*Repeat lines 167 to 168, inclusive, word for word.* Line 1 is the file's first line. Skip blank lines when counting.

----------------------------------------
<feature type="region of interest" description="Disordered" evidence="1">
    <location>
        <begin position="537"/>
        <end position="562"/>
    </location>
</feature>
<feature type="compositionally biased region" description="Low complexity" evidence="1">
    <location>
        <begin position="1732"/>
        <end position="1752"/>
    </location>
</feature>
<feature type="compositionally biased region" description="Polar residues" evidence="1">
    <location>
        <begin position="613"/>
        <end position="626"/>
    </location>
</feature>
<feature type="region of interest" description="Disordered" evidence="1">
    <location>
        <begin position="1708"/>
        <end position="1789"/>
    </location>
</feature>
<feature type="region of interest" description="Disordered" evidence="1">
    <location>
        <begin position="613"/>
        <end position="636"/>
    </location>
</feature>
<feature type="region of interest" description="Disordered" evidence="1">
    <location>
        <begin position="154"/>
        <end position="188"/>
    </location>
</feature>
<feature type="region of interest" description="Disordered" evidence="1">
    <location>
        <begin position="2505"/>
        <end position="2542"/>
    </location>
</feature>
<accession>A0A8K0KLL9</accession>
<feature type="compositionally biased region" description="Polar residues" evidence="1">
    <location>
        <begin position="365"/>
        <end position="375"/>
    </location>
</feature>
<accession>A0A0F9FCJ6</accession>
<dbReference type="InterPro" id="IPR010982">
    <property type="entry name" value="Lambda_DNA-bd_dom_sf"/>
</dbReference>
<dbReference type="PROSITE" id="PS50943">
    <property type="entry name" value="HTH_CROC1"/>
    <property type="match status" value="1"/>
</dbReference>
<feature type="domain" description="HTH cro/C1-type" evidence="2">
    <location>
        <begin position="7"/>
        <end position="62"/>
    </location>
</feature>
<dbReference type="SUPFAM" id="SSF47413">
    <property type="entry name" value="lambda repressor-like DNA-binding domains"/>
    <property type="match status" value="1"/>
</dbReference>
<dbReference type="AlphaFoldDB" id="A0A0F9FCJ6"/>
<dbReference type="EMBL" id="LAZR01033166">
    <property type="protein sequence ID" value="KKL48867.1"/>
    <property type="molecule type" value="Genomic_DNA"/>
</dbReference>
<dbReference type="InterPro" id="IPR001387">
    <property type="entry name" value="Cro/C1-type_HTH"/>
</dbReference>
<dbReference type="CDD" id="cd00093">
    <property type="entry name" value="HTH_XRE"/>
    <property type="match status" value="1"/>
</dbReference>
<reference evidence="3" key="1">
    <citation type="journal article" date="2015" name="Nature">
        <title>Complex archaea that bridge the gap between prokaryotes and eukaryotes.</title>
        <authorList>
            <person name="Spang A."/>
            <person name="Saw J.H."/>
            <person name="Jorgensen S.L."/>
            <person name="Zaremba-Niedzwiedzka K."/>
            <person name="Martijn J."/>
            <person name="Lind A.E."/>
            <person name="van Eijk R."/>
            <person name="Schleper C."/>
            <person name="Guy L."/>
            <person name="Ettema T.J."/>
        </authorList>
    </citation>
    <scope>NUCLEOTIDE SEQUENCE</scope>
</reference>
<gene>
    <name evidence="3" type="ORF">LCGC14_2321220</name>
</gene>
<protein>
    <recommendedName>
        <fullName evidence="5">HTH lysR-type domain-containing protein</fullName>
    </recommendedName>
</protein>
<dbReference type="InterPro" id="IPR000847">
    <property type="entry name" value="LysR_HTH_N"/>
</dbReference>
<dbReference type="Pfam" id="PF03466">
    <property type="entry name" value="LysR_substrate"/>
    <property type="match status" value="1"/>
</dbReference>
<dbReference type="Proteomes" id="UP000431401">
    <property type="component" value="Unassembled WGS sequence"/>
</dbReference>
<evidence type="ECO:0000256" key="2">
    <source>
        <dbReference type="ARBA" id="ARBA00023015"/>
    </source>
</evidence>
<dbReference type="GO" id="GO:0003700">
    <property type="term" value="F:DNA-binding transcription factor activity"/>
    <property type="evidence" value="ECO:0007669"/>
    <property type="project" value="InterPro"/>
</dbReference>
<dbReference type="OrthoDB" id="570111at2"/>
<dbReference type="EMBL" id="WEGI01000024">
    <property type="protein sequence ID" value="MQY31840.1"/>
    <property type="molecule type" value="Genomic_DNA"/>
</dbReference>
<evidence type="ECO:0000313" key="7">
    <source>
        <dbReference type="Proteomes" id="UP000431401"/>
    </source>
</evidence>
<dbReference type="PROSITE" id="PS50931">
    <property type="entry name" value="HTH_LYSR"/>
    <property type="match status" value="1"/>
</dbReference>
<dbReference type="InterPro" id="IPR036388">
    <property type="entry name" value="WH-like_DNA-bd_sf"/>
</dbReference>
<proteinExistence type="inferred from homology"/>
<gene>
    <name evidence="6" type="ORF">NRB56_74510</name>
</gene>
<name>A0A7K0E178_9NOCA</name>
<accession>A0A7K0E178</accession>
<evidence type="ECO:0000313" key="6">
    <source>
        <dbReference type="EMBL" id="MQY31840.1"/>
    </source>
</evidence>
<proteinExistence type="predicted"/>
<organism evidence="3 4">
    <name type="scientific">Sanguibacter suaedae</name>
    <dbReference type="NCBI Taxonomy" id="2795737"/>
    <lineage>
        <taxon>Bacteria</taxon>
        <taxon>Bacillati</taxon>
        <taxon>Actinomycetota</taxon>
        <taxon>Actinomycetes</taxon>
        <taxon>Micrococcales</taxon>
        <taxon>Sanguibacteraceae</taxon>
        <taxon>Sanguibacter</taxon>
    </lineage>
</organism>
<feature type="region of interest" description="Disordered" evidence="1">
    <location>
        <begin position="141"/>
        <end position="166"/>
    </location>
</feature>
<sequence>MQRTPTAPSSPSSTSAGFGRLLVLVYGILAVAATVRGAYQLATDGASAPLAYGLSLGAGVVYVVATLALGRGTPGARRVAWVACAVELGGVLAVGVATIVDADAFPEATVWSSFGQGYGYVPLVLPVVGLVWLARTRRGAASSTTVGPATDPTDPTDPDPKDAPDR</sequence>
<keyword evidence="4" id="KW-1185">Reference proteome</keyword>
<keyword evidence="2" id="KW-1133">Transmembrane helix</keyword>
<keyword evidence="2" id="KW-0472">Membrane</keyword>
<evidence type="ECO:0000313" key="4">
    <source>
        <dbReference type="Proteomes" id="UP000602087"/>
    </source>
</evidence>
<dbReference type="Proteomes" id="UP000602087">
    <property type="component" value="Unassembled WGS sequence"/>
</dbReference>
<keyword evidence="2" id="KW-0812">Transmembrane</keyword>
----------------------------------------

</organism>
<feature type="region of interest" description="Disordered" evidence="1">